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    CA14 Overview

    Carbonic anhydrases are a large family of zinc metalloenzymes that catalyze the reversible hydration of carbon dioxide. Carbonic anhydrases are involved in various biological processes, including respiration, calcification, acid-base balance, bone resorption, as well as the formation of aqueous humor, cerebrospinal fluid, saliva, and gastric acid. They have widespread tissue distribution and subcellular localization diversity.Carbonic anhydrase 14 (CA14) is a polypeptide composed of an extracellular N-terminal catalytic domain, a transmembrane domain, and a short intracellular C-terminal fragment with potential phosphorylation sites. CA14 is expressed on the cell bodies and axonal membranes of brain neurons, hepatocyte plasma membranes in the liver, and preferentially on the apical membrane of proximal tubules in the kidney. CA14 has the highest sequence similarity with another transmembrane CA isoform, CA12. However, they have different tissue-specific expression patterns and are thus likely to play different physiological roles. CA14 and CA4 can regulate the intracellular pH of hippocampal neurons by promoting chloride-bicarbonate exchange mediated by AE3.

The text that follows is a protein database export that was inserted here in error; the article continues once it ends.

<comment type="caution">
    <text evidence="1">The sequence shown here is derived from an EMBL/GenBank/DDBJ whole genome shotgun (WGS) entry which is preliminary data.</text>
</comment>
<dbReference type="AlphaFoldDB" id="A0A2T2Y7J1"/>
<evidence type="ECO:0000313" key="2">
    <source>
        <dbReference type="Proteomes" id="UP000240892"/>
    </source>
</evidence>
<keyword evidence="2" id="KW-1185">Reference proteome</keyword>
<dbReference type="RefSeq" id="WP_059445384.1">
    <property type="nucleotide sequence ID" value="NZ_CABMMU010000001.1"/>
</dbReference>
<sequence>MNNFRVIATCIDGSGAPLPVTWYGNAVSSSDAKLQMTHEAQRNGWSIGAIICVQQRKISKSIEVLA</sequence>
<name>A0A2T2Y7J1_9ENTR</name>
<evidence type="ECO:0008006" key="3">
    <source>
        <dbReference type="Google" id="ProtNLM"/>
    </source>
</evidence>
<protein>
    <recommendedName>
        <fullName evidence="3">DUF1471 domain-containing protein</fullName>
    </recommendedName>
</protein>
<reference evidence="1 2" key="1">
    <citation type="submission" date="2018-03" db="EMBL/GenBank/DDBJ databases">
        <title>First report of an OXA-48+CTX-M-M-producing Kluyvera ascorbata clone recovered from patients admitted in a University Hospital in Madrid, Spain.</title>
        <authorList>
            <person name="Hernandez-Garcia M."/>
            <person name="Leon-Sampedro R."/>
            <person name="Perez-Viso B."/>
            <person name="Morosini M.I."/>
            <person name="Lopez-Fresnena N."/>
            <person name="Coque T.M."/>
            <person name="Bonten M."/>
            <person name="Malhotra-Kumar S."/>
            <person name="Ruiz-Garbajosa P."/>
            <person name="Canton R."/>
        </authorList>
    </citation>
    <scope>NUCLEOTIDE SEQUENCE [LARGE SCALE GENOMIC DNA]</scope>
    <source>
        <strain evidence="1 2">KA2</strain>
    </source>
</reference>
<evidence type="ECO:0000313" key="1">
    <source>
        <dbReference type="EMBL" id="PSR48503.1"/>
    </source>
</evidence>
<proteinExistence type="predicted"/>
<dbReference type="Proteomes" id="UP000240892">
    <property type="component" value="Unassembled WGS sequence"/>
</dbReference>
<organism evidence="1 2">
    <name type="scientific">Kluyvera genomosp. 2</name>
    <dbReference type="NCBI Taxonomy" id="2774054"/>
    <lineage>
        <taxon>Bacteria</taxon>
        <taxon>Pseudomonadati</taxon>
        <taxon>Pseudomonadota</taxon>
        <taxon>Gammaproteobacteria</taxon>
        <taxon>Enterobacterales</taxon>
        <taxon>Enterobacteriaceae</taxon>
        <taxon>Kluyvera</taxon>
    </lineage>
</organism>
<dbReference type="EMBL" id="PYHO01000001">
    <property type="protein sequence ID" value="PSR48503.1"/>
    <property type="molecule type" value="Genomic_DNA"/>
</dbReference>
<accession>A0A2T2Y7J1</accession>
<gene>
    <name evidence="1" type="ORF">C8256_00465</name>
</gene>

CA14 Molecular Product List